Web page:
#1) Jesus doesn’t matter. In fact, he might be offensive to some people, so we should avoid even mentioning his name in public at this time of year.

Have you heard that message? It’s literally all over the place. It’s in every town where it’s against the law to have a crèche display. It’s in those public schools where you can sing Jewish songs and Islamic songs but not Christmas carols. It’s in the Meriden, Connecticut public library. Officials there refused recently to allow 5 paintings of Jesus to be displayed in their facility, saying they were “inappropriate” and “offensive.” One of those paintings was of our Lord’s birth.

Of course, this message that Jesus doesn’t matter also comes to us in far more subtle ways. Believe it or not, it even comes to us on Christmas wrapping paper! Do you know, my brothers and sisters, how difficult it is to find wrapping paper at this time of year with anything religious on it? It’s almost impossible! You can find wrapping paper with wreaths on it, and candy canes on it, and big, fat Santa Clauses all over it—but it’s very, very, very hard to find Christmas wrapping paper with an image of Jesus Christ on it! I know because I’ve tried! I try every year! And it’s his birthday! You won’t even find the words “Merry Christmas” on most Christmas wrapping paper. “Seasons Greetings” is about the best you can hope for. Now tell me that makes sense!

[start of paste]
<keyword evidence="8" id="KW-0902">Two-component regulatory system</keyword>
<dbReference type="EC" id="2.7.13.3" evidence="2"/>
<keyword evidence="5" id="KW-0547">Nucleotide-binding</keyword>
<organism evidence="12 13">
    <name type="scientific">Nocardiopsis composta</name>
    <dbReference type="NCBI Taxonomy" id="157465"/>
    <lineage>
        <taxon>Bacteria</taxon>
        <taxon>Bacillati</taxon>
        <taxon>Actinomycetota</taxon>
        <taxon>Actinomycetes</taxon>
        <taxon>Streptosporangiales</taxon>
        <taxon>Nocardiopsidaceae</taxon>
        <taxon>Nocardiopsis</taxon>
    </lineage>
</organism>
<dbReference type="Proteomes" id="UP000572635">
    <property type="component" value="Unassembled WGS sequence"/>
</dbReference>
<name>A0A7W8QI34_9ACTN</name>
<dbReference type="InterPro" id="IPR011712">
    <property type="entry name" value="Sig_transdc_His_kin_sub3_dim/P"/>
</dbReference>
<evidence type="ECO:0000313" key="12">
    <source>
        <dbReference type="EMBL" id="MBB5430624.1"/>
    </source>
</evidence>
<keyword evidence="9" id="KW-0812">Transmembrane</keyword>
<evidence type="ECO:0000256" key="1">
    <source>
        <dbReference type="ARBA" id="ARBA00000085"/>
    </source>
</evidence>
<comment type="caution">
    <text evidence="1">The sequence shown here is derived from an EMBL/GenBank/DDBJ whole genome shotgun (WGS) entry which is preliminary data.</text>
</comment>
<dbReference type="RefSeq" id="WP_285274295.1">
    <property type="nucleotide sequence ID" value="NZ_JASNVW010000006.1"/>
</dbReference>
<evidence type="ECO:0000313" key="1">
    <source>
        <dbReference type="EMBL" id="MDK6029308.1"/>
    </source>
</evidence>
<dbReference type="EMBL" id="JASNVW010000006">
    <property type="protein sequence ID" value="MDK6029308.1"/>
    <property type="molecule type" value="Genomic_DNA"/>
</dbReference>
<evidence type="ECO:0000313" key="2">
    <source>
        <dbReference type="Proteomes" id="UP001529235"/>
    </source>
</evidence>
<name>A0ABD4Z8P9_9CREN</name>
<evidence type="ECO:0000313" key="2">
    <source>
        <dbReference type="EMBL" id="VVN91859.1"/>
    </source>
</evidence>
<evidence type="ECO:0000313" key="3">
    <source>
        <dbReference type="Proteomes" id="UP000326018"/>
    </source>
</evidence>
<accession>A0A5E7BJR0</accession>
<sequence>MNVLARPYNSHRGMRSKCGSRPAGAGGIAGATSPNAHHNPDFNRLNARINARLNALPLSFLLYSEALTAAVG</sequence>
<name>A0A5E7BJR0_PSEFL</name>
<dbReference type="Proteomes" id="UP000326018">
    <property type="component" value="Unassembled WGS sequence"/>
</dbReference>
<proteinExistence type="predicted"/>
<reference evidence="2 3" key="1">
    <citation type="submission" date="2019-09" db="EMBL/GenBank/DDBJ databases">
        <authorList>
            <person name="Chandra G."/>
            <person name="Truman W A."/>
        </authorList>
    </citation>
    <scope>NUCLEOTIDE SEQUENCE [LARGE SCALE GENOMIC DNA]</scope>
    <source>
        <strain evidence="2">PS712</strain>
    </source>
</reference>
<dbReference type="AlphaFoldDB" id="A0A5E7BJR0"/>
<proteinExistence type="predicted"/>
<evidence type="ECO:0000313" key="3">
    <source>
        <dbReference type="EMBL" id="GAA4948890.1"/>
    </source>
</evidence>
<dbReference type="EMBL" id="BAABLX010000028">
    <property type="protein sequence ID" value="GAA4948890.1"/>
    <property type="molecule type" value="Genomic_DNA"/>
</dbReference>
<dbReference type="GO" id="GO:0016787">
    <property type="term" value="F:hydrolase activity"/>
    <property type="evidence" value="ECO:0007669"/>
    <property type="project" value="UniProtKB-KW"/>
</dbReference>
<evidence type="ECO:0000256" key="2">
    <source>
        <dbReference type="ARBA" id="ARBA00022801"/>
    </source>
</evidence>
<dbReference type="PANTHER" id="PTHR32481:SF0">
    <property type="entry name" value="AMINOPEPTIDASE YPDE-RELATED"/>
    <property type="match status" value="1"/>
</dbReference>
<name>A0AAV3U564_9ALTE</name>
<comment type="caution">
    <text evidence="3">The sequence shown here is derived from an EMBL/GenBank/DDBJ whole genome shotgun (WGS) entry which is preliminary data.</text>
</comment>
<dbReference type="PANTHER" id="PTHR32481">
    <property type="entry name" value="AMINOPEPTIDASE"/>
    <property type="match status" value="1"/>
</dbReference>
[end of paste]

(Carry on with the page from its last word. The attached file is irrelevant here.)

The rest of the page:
The world wants us to forget about Jesus.

To which we need to say, “No way! He’s the “reason for the season.” He is the one we believe to be the Savior, and this is HIS birthday we’re celebrating!!! You don’t have to join in; it’s a free country: you can choose to spend December 25 sitting at home reading books written by famous atheists—that’s your prerogative—but let’s be honest as a culture about the event that’s being commemorated here! That’s all we Christians want: honesty!”

Which brings us to erroneous idea #2: Advent isn’t important. This, incidentally, was the lie that was responsible for my little “panic episode” on Thanksgiving Day. You see, for the world, there is no Advent!

The world goes right into the “Christmas mode.” It used to start in late November; now it starts sometime in late October. I never remember hearing Christmas carols on the radio before Thanksgiving Day. This year I was hearing them at the beginning of November. You know that old expression, “Christmas in July”? At the rate we’re going, there will come a day when that will no longer be a joke!

Advent is a time of preparation—and it’s given to us by the Church because we need it! To really appreciate the Lord’s birth, we need to spend some time pondering its meaning (at least 4 weeks!): Why did he come? What did that event mean for humanity? What does that event mean for me, now, in the year 2003?